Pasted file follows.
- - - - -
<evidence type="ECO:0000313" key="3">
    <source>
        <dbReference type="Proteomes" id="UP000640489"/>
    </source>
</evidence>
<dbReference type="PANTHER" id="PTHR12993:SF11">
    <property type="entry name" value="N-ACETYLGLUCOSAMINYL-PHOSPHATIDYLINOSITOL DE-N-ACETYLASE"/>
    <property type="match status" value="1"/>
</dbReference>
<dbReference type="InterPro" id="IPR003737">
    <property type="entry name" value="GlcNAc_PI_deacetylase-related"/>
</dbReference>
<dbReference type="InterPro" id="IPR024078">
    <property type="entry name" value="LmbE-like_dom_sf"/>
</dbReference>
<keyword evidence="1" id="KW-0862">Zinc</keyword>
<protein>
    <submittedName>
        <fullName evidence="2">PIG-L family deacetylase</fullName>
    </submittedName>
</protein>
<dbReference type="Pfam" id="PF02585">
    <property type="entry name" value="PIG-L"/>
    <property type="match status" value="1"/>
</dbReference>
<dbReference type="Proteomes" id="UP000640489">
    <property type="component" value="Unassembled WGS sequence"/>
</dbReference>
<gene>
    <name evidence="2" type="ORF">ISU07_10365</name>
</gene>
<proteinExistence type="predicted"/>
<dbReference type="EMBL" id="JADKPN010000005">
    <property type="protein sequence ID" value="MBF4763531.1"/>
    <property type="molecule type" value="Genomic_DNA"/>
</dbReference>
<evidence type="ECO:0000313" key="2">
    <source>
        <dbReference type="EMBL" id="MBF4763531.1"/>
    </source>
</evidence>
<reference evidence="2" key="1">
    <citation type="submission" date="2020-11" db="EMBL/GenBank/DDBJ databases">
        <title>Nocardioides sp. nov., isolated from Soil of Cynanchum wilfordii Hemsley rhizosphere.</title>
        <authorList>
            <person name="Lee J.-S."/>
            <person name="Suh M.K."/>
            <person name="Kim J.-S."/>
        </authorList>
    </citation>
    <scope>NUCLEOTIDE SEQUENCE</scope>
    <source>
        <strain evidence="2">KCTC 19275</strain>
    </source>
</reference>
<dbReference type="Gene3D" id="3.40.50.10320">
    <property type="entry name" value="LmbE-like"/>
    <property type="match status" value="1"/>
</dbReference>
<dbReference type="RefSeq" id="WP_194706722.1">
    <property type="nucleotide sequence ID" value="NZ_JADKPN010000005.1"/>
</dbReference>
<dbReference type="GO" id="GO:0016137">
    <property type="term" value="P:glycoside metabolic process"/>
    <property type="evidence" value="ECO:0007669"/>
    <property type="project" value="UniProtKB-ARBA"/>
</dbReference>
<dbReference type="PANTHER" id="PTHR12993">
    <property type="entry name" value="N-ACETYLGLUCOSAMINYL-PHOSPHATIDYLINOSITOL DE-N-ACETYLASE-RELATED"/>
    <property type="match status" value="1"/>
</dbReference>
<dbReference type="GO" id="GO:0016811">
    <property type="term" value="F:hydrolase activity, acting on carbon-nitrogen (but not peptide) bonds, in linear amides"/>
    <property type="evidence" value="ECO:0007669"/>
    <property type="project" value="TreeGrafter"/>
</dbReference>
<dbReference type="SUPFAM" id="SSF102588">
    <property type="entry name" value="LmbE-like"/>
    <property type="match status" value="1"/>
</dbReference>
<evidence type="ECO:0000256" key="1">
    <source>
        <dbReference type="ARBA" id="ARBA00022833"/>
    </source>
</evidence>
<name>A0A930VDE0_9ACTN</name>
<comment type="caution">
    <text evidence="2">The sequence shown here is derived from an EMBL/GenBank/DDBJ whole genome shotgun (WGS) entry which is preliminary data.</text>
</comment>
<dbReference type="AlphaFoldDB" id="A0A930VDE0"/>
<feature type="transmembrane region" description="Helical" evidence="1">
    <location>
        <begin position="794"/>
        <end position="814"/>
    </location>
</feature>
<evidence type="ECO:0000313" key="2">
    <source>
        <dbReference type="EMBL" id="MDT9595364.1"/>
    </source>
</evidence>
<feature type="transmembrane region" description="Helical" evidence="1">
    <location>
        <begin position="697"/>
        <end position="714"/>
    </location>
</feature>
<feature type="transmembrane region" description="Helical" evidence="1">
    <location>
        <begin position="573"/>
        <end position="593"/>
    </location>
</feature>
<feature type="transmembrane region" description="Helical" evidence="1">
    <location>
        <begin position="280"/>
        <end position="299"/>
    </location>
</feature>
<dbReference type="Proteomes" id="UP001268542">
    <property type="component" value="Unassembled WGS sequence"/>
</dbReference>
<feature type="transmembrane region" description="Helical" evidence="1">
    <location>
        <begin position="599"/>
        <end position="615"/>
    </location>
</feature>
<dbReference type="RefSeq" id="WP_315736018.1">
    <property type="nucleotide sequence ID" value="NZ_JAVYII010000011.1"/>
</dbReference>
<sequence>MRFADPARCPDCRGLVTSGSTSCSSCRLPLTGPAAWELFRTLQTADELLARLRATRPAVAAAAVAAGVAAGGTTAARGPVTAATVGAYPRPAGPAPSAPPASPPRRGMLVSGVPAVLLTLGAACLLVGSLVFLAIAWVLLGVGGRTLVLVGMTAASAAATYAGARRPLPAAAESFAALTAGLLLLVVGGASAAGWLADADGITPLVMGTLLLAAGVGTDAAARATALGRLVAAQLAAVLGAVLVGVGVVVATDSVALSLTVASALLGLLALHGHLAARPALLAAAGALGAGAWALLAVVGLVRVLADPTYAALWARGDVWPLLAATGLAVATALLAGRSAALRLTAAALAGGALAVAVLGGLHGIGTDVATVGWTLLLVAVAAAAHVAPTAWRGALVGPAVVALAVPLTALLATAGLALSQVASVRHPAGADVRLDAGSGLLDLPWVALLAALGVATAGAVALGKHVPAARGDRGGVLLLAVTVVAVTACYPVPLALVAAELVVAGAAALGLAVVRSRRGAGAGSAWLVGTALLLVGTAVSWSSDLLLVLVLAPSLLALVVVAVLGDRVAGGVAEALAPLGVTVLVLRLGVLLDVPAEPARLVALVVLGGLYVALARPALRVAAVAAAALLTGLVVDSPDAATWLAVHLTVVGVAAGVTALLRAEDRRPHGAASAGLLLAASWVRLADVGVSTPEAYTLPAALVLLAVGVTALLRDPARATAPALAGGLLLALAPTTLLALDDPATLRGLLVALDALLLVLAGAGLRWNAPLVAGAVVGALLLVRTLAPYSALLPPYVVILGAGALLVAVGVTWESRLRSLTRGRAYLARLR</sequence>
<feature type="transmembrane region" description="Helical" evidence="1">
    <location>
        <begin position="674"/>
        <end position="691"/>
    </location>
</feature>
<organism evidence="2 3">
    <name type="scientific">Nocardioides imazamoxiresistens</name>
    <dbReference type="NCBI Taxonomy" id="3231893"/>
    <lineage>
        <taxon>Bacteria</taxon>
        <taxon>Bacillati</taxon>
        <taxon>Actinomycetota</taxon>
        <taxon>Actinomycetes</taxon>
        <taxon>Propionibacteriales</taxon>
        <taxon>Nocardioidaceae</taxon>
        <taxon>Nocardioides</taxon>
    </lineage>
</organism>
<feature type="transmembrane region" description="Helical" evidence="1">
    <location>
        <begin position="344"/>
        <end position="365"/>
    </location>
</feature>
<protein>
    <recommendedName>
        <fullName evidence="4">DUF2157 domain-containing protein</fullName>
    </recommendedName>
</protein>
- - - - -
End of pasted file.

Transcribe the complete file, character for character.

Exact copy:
<evidence type="ECO:0000313" key="3">
    <source>
        <dbReference type="Proteomes" id="UP000640489"/>
    </source>
</evidence>
<dbReference type="PANTHER" id="PTHR12993:SF11">
    <property type="entry name" value="N-ACETYLGLUCOSAMINYL-PHOSPHATIDYLINOSITOL DE-N-ACETYLASE"/>
    <property type="match status" value="1"/>
</dbReference>
<dbReference type="InterPro" id="IPR003737">
    <property type="entry name" value="GlcNAc_PI_deacetylase-related"/>
</dbReference>
<dbReference type="InterPro" id="IPR024078">
    <property type="entry name" value="LmbE-like_dom_sf"/>
</dbReference>
<keyword evidence="1" id="KW-0862">Zinc</keyword>
<protein>
    <submittedName>
        <fullName evidence="2">PIG-L family deacetylase</fullName>
    </submittedName>
</protein>
<dbReference type="Pfam" id="PF02585">
    <property type="entry name" value="PIG-L"/>
    <property type="match status" value="1"/>
</dbReference>
<dbReference type="Proteomes" id="UP000640489">
    <property type="component" value="Unassembled WGS sequence"/>
</dbReference>
<gene>
    <name evidence="2" type="ORF">ISU07_10365</name>
</gene>
<proteinExistence type="predicted"/>
<dbReference type="EMBL" id="JADKPN010000005">
    <property type="protein sequence ID" value="MBF4763531.1"/>
    <property type="molecule type" value="Genomic_DNA"/>
</dbReference>
<evidence type="ECO:0000313" key="2">
    <source>
        <dbReference type="EMBL" id="MBF4763531.1"/>
    </source>
</evidence>
<reference evidence="2" key="1">
    <citation type="submission" date="2020-11" db="EMBL/GenBank/DDBJ databases">
        <title>Nocardioides sp. nov., isolated from Soil of Cynanchum wilfordii Hemsley rhizosphere.</title>
        <authorList>
            <person name="Lee J.-S."/>
            <person name="Suh M.K."/>
            <person name="Kim J.-S."/>
        </authorList>
    </citation>
    <scope>NUCLEOTIDE SEQUENCE</scope>
    <source>
        <strain evidence="2">KCTC 19275</strain>
    </source>
</reference>
<dbReference type="Gene3D" id="3.40.50.10320">
    <property type="entry name" value="LmbE-like"/>
    <property type="match status" value="1"/>
</dbReference>
<dbReference type="RefSeq" id="WP_194706722.1">
    <property type="nucleotide sequence ID" value="NZ_JADKPN010000005.1"/>
</dbReference>
<dbReference type="GO" id="GO:0016137">
    <property type="term" value="P:glycoside metabolic process"/>
    <property type="evidence" value="ECO:0007669"/>
    <property type="project" value="UniProtKB-ARBA"/>
</dbReference>
<dbReference type="PANTHER" id="PTHR12993">
    <property type="entry name" value="N-ACETYLGLUCOSAMINYL-PHOSPHATIDYLINOSITOL DE-N-ACETYLASE-RELATED"/>
    <property type="match status" value="1"/>
</dbReference>
<dbReference type="GO" id="GO:0016811">
    <property type="term" value="F:hydrolase activity, acting on carbon-nitrogen (but not peptide) bonds, in linear amides"/>
    <property type="evidence" value="ECO:0007669"/>
    <property type="project" value="TreeGrafter"/>
</dbReference>
<dbReference type="SUPFAM" id="SSF102588">
    <property type="entry name" value="LmbE-like"/>
    <property type="match status" value="1"/>
</dbReference>
<evidence type="ECO:0000256" key="1">
    <source>
        <dbReference type="ARBA" id="ARBA00022833"/>
    </source>
</evidence>
<name>A0A930VDE0_9ACTN</name>
<comment type="caution">
    <text evidence="2">The sequence shown here is derived from an EMBL/GenBank/DDBJ whole genome shotgun (WGS) entry which is preliminary data.</text>
</comment>
<dbReference type="AlphaFoldDB" id="A0A930VDE0"/>
<feature type="transmembrane region" description="Helical" evidence="1">
    <location>
        <begin position="794"/>
        <end position="814"/>
    </location>
</feature>
<evidence type="ECO:0000313" key="2">
    <source>
        <dbReference type="EMBL" id="MDT9595364.1"/>
    </source>
</evidence>
<feature type="transmembrane region" description="Helical" evidence="1">
    <location>
        <begin position="697"/>
        <end position="714"/>
    </location>
</feature>
<feature type="transmembrane region" description="Helical" evidence="1">
    <location>
        <begin position="573"/>
        <end position="593"/>
    </location>
</feature>
<feature type="transmembrane region" description="Helical" evidence="1">
    <location>
        <begin position="280"/>
        <end position="299"/>
    </location>
</feature>
<dbReference type="Proteomes" id="UP001268542">
    <property type="component" value="Unassembled WGS sequence"/>
</dbReference>
<feature type="transmembrane region" description="Helical" evidence="1">
    <location>
        <begin position="599"/>
        <end position="615"/>
    </location>
</feature>
<dbReference type="RefSeq" id="WP_315736018.1">
    <property type="nucleotide sequence ID" value="NZ_JAVYII010000011.1"/>
</dbReference>
<sequence>MRFADPARCPDCRGLVTSGSTSCSSCRLPLTGPAAWELFRTLQTADELLARLRATRPAVAAAAVAAGVAAGGTTAARGPVTAATVGAYPRPAGPAPSAPPASPPRRGMLVSGVPAVLLTLGAACLLVGSLVFLAIAWVLLGVGGRTLVLVGMTAASAAATYAGARRPLPAAAESFAALTAGLLLLVVGGASAAGWLADADGITPLVMGTLLLAAGVGTDAAARATALGRLVAAQLAAVLGAVLVGVGVVVATDSVALSLTVASALLGLLALHGHLAARPALLAAAGALGAGAWALLAVVGLVRVLADPTYAALWARGDVWPLLAATGLAVATALLAGRSAALRLTAAALAGGALAVAVLGGLHGIGTDVATVGWTLLLVAVAAAAHVAPTAWRGALVGPAVVALAVPLTALLATAGLALSQVASVRHPAGADVRLDAGSGLLDLPWVALLAALGVATAGAVALGKHVPAARGDRGGVLLLAVTVVAVTACYPVPLALVAAELVVAGAAALGLAVVRSRRGAGAGSAWLVGTALLLVGTAVSWSSDLLLVLVLAPSLLALVVVAVLGDRVAGGVAEALAPLGVTVLVLRLGVLLDVPAEPARLVALVVLGGLYVALARPALRVAAVAAAALLTGLVVDSPDAATWLAVHLTVVGVAAGVTALLRAEDRRPHGAASAGLLLAASWVRLADVGVSTPEAYTLPAALVLLAVGVTALLRDPARATAPALAGGLLLALAPTTLLALDDPATLRGLLVALDALLLVLAGAGLRWNAPLVAGAVVGALLLVRTLAPYSALLPPYVVILGAGALLVAVGVTWESRLRSLTRGRAYLARLR</sequence>
<feature type="transmembrane region" description="Helical" evidence="1">
    <location>
        <begin position="674"/>
        <end position="691"/>
    </location>
</feature>
<organism evidence="2 3">
    <name type="scientific">Nocardioides imazamoxiresistens</name>
    <dbReference type="NCBI Taxonomy" id="3231893"/>
    <lineage>
        <taxon>Bacteria</taxon>
        <taxon>Bacillati</taxon>
        <taxon>Actinomycetota</taxon>
        <taxon>Actinomycetes</taxon>
        <taxon>Propionibacteriales</taxon>
        <taxon>Nocardioidaceae</taxon>
        <taxon>Nocardioides</taxon>
    </lineage>
</organism>
<feature type="transmembrane region" description="Helical" evidence="1">
    <location>
        <begin position="344"/>
        <end position="365"/>
    </location>
</feature>
<protein>
    <recommendedName>
        <fullName evidence="4">DUF2157 domain-containing protein</fullName>
    </recommendedName>
</protein>